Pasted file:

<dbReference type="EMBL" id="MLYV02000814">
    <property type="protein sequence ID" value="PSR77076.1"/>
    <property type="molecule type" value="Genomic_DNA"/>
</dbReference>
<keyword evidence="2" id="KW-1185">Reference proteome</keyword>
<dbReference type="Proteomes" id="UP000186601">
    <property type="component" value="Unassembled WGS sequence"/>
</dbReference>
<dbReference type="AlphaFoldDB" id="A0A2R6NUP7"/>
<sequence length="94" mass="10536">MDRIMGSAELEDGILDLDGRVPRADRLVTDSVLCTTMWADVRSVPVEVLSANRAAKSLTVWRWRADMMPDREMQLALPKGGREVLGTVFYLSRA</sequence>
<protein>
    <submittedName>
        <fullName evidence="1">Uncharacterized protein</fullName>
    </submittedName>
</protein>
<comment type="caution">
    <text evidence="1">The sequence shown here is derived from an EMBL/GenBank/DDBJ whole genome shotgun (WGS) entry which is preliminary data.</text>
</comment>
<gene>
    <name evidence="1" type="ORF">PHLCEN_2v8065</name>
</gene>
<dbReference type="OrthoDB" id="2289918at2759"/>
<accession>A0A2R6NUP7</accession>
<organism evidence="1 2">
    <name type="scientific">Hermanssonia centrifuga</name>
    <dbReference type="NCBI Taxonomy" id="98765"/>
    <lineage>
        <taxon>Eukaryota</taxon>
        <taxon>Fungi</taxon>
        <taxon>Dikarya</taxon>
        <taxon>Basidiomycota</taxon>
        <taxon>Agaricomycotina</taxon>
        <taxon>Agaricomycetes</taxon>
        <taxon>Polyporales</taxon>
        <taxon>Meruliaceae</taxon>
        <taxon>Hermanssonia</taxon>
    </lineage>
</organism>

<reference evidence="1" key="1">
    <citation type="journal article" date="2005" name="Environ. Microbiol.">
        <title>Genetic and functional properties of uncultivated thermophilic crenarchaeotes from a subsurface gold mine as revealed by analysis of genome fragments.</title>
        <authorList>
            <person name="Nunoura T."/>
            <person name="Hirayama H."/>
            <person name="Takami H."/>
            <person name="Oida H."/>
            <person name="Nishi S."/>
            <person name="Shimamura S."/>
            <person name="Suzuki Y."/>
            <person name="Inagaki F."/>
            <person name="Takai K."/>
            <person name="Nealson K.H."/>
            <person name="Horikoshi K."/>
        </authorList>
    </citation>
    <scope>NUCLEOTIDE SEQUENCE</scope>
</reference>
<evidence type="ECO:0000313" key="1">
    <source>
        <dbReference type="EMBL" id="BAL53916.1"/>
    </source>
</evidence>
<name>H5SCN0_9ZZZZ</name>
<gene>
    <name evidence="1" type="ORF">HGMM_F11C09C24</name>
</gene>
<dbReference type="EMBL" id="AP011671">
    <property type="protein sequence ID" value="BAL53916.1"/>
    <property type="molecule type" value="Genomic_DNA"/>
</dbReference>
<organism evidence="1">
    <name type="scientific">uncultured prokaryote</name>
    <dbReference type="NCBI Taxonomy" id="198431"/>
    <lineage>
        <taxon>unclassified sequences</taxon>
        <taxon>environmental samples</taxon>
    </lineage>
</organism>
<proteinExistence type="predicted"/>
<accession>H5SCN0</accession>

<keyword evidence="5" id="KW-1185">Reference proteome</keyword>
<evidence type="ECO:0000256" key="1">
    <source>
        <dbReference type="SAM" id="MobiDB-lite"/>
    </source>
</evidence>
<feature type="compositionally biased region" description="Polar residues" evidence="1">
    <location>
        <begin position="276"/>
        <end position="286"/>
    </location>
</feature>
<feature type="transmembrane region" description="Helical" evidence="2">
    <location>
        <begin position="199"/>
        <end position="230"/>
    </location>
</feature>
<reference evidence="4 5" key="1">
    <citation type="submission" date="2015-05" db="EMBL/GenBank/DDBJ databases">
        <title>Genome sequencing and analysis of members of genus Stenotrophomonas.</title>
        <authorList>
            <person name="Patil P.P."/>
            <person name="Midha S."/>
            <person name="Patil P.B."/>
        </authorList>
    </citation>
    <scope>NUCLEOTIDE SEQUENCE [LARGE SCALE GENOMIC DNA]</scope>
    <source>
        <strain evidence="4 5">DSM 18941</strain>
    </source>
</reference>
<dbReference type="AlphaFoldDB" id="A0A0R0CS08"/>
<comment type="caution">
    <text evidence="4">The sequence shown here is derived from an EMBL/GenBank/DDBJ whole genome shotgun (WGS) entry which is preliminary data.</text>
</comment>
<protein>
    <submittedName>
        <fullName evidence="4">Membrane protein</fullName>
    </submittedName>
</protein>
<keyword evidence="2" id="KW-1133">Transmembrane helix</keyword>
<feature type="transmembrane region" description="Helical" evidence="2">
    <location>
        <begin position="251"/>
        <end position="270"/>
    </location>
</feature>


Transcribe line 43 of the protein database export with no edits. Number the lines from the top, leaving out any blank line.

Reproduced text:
            <person name="Nunoura T."/>